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I'm currently investigating moving an asset tracking system from LDAP to SAML. There are two main areas where our software currently uses LDAP. The first is authentication. In order to access the system today you need to successfully authenticate with LDAP and be a member of a specified LDAP group. That part is fairly simple to move over to SAML. We've utilized a library to handle most of the dirty work. And on the IDP we can add a claim to authorize the user. But our second use of LDAP is throwing me for a loop.

Today, each asset that we maintain has the ability to be linked to a username. For example, a particular printer may belong to 'someuser'. One of the options our software gives the administrator is to view/interact with assets based on LDAP user groups. So as an administrator, I may want to update all the printers that are owned by people in a particular department. To accomplish this, the administrator would create a rule scoped to the LDAP group 'departmentInQuestion'. Our software would then use a service account to connect to LDAP, create a query to see which users from our system are in 'departmentInQuestion', execute that and use the results to determine which assets should get the update.

So far from my searching I have not been able to find a SAML workflow analogous to this. It appears the only opportunity we have to asses 'someuser' is when they authenticate and we get access to their claims. But in our workflow 'someuser' may never authenticate with us. It's almost as if we're using authorizing a user on behalf of the service account. Is there an existing workflow that I've overlooked during my exploration? Are there any other technologies that support authorization in this manner?

Thanks for any input!

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SAML is like a passport or a visa. It has (trusted) information about you that can be used to know about you (e.g. your name, DOB) and infer what you can access (e.g. entrance to a country). You can use properties in the token to query other systems about additional information you might be associated with (e.g. your bank statement).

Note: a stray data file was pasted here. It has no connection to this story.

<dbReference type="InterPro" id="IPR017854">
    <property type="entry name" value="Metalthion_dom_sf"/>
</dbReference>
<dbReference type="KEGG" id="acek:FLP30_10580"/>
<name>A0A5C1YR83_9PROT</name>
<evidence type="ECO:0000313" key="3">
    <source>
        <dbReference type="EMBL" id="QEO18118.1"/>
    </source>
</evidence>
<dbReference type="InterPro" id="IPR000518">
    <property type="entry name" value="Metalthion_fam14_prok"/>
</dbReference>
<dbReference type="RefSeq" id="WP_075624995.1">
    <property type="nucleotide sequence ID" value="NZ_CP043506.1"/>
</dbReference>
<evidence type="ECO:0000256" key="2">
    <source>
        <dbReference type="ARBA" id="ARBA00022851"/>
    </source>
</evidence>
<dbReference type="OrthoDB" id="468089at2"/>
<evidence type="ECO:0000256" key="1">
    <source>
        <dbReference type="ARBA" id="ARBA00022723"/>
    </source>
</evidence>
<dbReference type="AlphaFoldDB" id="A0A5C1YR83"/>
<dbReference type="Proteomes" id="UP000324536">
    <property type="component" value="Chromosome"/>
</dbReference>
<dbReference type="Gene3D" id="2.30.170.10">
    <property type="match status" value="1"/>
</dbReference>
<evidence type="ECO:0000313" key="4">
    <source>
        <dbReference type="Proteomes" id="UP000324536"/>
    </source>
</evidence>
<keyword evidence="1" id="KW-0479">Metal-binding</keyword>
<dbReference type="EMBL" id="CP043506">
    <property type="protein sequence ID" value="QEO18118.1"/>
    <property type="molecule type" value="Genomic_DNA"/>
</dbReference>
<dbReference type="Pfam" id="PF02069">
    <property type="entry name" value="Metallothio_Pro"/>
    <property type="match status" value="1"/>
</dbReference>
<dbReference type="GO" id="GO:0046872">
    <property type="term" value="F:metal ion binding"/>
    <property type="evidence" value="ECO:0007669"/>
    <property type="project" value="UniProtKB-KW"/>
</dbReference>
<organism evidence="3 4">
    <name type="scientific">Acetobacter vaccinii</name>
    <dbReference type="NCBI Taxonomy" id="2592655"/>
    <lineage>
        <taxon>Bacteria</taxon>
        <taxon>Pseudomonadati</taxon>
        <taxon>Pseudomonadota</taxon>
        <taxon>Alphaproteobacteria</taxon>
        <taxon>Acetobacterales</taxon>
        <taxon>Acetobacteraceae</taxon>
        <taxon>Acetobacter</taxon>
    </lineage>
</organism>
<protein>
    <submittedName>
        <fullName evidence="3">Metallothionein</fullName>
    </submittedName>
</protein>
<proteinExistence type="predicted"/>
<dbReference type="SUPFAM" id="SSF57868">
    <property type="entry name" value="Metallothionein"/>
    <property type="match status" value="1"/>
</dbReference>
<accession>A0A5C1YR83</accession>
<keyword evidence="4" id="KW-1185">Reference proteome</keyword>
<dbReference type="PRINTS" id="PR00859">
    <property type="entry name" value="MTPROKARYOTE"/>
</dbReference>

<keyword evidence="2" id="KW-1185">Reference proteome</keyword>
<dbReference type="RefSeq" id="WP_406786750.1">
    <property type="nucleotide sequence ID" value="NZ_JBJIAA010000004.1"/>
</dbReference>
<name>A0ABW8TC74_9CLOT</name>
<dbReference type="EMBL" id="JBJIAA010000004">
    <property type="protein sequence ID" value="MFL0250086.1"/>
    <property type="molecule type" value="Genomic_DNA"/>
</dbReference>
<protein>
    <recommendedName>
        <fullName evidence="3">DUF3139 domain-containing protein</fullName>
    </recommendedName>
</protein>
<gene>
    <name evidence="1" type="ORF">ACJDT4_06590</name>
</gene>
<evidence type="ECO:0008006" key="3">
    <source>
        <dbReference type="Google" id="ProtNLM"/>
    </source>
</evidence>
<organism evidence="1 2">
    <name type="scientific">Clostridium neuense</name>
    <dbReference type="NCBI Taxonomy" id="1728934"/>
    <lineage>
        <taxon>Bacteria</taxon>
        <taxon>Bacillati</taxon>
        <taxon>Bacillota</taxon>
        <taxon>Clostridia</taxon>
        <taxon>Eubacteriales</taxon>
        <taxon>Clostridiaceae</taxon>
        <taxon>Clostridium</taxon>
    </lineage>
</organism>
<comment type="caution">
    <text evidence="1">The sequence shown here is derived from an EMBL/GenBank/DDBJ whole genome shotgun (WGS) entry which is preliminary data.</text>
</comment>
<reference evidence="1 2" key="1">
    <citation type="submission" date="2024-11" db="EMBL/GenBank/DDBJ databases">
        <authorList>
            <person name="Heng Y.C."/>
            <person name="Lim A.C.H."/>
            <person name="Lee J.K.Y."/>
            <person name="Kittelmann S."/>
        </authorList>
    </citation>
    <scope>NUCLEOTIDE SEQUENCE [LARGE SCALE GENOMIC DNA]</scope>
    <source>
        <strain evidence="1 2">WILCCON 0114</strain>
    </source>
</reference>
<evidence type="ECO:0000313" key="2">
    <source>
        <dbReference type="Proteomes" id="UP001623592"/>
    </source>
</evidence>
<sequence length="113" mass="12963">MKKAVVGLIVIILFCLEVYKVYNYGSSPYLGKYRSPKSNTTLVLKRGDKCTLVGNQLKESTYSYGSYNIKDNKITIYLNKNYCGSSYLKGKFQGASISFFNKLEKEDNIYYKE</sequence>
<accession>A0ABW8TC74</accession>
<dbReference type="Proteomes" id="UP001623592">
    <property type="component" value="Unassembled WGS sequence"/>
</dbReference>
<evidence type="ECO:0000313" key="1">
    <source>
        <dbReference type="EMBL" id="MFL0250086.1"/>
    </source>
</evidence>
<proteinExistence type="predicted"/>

So, analogously, SAML is typically used to authenticate users to a system (once you trust it's origin), but there're no provisions for managing user profiles, or 'resources'.

Authorization decisions, if any, are often made based on the attributes associated with the user (e.g. the group he belongs to) and conveyed in claims in the security token.

Perhaps the 1st questions to answer is why you want to move away from LDAP and thinking about SAML. Is it because you want to accept users logging in with their own credentials? Is it because you want to get rid of the LDAP server altogether

You could perfectly well keep your LDAP server for managing resources associated with users, and authenticate users somewhere else. This is what you have now. You would correlate users "outside" and "inside" via a common attribute (e.g. a username, or some ID).

If you want to get rid of LDAP all together, then you'd need someplace else to store that information (e.g. your app database).

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Building on Eugenio Pace's response, and in particular following this paragraph:

So, analogously, SAML is typically used to authenticate users to a system (once you trust it's origin), but there're no provisions for managing user profiles, or 'resources'.

Authorization decisions, if any, are often made based on the attributes associated with the user (e.g. the group he belongs to) and conveyed in claims in the security token.

What Eugenio refers to here is ABAC - attribute-based access control. SAML does not do that. To achieve ABAC, you need XACML. Both SAML and XACML are standards defined by OASIS and that interoperate. With XACML you can define attribute-based rules. For instance we could revisit your example and write a rule as follows:

  • A user with the role==administrator can do the action==update on a resource of type==printer if and only if the department of the user == the department of the printer.

You can read more on XACML on ABAC at these reference sites:

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    SAML also allows an abstraction layer so that the back end data store could be changed without effecting the authorization process. (ie change from one LDAP source to another or to using a database) -jim – jwilleke Apr 8 '14 at 10:53

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